Yesterday I met with my therapist who is quite wise in the ways of sex addicts and their problems with honesty and transparency, and shared with her my goal for the new year to become less of a leader and more of a participant.
I told her that I have subconsciously sought out leadership roles in order to support the facade of "having it all together." I fear judgment, because I fear rejection even more, and to compensate for that I like to pretend that "everything's fine and dandy!" I do not like to talk about myself, even to myself. I'd much rather be in a position of examining other people's lives and giving advice.
But this is not what recovery is about. Recovery, as I have so aptly told others, is about self discovery, self-acceptance and cultivating a fulfilling relationship with a power greater than myself.
My therapist told me that real leadership would mean working toward becoming a "model of transparency." My mouth dropped open. I thought, this woman clearly does not know who she is talking to. Transparency? As in a life lived in a glass house, free for the world to see? Are you kidding me? But I've done such a good job of setting a fine example without all that full disclosure.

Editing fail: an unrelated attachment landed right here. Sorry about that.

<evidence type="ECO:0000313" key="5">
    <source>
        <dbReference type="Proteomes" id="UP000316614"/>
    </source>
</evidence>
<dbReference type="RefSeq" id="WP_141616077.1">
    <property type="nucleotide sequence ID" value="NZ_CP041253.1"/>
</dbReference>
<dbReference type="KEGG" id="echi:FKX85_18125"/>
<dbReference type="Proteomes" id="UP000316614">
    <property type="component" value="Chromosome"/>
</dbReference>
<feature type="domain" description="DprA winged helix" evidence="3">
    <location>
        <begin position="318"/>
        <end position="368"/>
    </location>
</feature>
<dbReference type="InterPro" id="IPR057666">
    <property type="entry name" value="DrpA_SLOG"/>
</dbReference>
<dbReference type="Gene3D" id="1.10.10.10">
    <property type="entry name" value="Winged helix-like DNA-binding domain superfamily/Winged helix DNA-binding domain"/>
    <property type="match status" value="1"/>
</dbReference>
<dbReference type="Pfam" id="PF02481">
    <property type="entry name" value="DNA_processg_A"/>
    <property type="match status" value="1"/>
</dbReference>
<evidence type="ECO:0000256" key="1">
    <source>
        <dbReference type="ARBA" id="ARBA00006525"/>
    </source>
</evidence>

This means that I have to admit my weaknesses, share when I have slip ups, let the world see my vulnerabilities! This means I have to be who I say I am and do what I say I do. Are you sure this is the only way, boss? I've made the shell of a life out of showing people the person I think they want to see and controlling their emotions by avoiding conflict and averting the truth. What if they find out the person I really am is not as good?
This is scary stuff, folks. Really scary stuff. So if you start scratching your heads and wondering where that other Rae went ... just remember that she's trying to expand her comfort zone and learn a little about this transparency stuff. On the other hand, feel free to ask me a bunch of questions in order to support my attempts to be transparent.
4 months ago